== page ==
Dag Hammarskjöld served as Secretary-General of the UN with the utmost courage and integrity from 1953 till his death in 1961, creating standards against which his successors continue to be measured.
He stood firmly by the UN Charter and lost his life in pursuit of dialogue and peace; Hammarskjöld died in a plane crash on a mission to mediate in the 1960’s Congo crisis. For his service, he was posthumously awarded the Nobel Peace Prize.
Hammarskjöld’s most notable achievements while serving as the world’s top international civil servant include restructuring of the UN to make it more effective, creating the basis for UN peacekeeping operations, and successfully implementing his “preventive diplomacy” in crises from the Middle East to China.
When meeting these international challenges, Hammarskjöld combined great moral force with subtlety and insisted on the independence of his office. In doing so he created a lasting legacy of the role and responsibilities of the international civil servant.
Dag Hammarskjöld Timeline and Legacy
Dag Hammarskjöld was born on 29 July 1905 in Jönköping, Sweden. He was the fourth son of Agnes and Hjalmar Hammarskjöld, Prime Minister of Sweden during World War I. Hammarskjöld spent most of his childhood in the university town of Uppsala where his father then served as Governor of the county of Uppland.
Hammarskjöld’s upbringing and parents’ influence had a great impact on his future career: ‘From generations of soldiers and government officials on my father’s side I inherited a belief that no life was more satisfactory than one of selfless service to your country – or humanity. From scholars and clergymen on my mother’s side, I inherited a belief that, in the very radical sense of the Gospels, all men were equals as children of God, and should be met and treated by us as our masters in God.’
Coming from an academically high-achieving family, Dag Hammarskjöld enrolled without delay when he was eighteen in Uppsala University and completed in 1925, with honours, a Bachelor of Arts degree, majoring in Linguistics, Literature and History. After that he went on to pursue a degree in economics and completed a Bachelor of Laws degree in 1930.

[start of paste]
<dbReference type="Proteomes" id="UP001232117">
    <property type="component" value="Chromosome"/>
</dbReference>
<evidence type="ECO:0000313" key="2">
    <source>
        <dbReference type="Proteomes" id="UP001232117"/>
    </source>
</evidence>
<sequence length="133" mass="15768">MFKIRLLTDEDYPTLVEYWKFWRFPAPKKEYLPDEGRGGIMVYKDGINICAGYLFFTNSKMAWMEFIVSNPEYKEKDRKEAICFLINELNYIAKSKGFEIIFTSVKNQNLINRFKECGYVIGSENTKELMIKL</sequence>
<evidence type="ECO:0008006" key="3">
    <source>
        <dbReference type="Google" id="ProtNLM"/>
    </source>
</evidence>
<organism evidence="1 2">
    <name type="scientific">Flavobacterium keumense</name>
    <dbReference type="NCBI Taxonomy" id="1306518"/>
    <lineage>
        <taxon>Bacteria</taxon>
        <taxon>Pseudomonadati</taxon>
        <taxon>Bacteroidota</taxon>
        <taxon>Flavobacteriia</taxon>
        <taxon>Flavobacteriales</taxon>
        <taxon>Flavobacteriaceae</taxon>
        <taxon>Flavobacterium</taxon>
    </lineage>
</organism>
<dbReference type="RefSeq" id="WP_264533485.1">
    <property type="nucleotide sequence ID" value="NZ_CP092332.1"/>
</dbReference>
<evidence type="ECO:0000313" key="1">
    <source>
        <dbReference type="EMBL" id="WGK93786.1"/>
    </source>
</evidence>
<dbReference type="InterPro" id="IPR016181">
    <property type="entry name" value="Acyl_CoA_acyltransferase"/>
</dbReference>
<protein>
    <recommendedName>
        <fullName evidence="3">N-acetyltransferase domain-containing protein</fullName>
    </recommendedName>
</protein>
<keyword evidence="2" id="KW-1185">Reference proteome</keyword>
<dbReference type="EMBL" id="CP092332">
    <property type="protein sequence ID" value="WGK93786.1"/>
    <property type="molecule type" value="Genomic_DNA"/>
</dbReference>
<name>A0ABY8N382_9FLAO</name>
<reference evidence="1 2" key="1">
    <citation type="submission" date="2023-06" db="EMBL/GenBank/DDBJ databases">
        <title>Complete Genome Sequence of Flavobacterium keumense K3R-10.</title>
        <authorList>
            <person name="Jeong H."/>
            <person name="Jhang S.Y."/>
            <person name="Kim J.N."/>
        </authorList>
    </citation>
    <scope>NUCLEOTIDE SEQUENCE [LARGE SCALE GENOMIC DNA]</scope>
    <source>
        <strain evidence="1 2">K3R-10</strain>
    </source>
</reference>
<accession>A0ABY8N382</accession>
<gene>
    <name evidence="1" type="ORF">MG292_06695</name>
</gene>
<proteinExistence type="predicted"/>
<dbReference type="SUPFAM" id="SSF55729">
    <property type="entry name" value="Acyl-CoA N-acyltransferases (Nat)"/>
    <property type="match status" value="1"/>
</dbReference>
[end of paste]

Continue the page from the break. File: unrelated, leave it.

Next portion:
Hammarskjöld then moved to Stockholm, where he became a secretary of a governmental committee on unemployment and received his doctoral degree in economics from the University of Stockholm. He went on to assume the responsibilities of Assistant Professor of Political Economics and taught at the University of Stockholm for one year.
Swedish Civil Servant
At the tender age of 31, Dag Hammarskjöld became the top civil servant in the Ministry of Finance, as well as Chairman of the National Bank of Sweden’s Board. From there he began a distinguished career as a Swedish civil servant in the Ministry of Finance and the Ministry of Foreign Affairs, culminating in his appointment as Deputy Foreign Minister in 1951.
During these years, Hammarskjöld played an important part in shaping Sweden’s financial policy. He led a series of trade and financial negotiations with other countries, and headed Swedish delegations to the United Nations General Assembly in Paris and New York. Although he served with the Social-Democratic cabinet, Hammarskjöld never joined any political party, regarding himself as politically independent.